“Hayots Ashkhar” scoffs at opposition claims that the Council of Europe Parliamentary Assembly’s rapporteurs on Armenia, Georges Colombier and John Prescott, have dismissed Armenian government claims that “the March 1 page” in Armenia’s history has been turned. “This is an absolute lie,” says the paper. “First of all, the authorities never declared that March 1 page has been closed. They only said that we must be able to turn that page and move on if we want to rid ourselves of the scourge of public rift, generated by [Levon] Ter-Petrosian, and restore the atmosphere of public tolerance in our country.” The pro-presidential daily says the March 2008 violence in Yerevan will remain an open wound “as long as Ter-Petrosian, the main organizer of the mass riots, is not brought to account.”
“The March 1 page is turned for those people who do not want such things to be repeated in our country,” deputy parliament speaker Samvel Nikoyan tells “Iravunk de facto.” “And those who want to constantly talk about March 1 are somehow seeking a repeat of such phenomena. Do we want to move our country forward or constantly live with March 1?”
Interviewed by “Aravot,” Alvard Petrosian, a parliament deputy from the Armenian Revolutionary Federation (Dashnaktsutyun), explains why her party has been far more critical of Ter-Petrosian than of the current President Serzh Sarkisian. Petrosian says Dashnaktsutyun and the administration Armenia’s first president were “carriers of radically different values.” The nationalist party espouses “deeply socialist principles,” whereas Ter-Petrosian “destroyed something that did not have to be destroyed” following the Soviet collapse, she says.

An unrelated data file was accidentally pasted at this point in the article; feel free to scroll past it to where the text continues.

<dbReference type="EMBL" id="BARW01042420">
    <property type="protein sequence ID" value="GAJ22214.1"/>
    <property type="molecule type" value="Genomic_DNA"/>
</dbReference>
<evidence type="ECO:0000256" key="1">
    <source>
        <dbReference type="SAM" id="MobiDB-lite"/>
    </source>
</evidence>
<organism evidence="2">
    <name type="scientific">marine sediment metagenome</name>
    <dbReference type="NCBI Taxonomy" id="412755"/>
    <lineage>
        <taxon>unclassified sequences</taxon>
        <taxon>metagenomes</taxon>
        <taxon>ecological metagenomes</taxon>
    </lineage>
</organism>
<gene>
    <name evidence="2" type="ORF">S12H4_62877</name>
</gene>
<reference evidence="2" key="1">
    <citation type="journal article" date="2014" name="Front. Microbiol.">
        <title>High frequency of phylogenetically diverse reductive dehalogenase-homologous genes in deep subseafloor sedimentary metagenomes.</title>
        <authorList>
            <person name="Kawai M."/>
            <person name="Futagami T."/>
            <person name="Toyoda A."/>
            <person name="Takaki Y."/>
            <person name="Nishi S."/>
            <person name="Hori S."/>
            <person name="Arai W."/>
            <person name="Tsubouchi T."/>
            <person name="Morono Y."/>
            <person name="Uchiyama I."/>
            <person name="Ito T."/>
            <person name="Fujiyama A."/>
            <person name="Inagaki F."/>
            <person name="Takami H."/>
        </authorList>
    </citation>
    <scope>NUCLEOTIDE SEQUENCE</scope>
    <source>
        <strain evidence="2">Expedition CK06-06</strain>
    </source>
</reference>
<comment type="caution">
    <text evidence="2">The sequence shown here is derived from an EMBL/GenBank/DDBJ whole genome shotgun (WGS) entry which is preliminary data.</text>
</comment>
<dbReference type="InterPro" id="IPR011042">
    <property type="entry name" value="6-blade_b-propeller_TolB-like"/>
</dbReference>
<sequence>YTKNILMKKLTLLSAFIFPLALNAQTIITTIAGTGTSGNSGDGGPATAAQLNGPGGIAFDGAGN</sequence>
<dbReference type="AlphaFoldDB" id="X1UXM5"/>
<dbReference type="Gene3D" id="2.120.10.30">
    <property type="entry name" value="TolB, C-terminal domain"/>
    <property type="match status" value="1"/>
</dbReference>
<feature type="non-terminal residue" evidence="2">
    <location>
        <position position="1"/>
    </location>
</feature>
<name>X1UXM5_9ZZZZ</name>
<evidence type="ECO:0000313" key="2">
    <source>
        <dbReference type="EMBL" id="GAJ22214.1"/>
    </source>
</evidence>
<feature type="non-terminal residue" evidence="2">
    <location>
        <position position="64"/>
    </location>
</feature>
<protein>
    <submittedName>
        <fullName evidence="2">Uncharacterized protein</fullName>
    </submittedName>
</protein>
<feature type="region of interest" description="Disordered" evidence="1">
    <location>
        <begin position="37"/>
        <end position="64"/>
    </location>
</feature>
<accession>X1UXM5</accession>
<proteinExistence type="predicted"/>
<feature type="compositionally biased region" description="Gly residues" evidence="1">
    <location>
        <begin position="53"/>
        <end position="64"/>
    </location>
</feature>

“As for Serzh Sarkisian, apart from all of our debates and differences, we share a very common field, the same value system relating to national issues, a whole path that we have followed [together,]” continues the Dashnaktsutyun deputy. “Now too I want to say words of praise about him. I may not accept his approaches to Turkish-Armenian relations but will never believe that Serzh Sarkisian can solve issues at the expense of Artsakh.”
“Chorrord Inknishkhanutyun” blasts the Armenian government’s handling of the economic crisis, saying that government officials have only been preoccupied with saving their own businesses. The opposition paper claims that the large-scale anti-crisis loans provided to Armenia by foreign sources have mainly serve this purpose.
“In 2010, the Turkish-Armenian diplomacy will move forward even faster,” political analyst Richard Giragosian tells “Zhamanak.” Giragosian at the same time expects slow progress in Armenian-Azerbaijani peace talks. “2010 will be a year of serious political changes, in good or bad directions,” he says, adding that they will mainly occur inside Armenia’s leadership.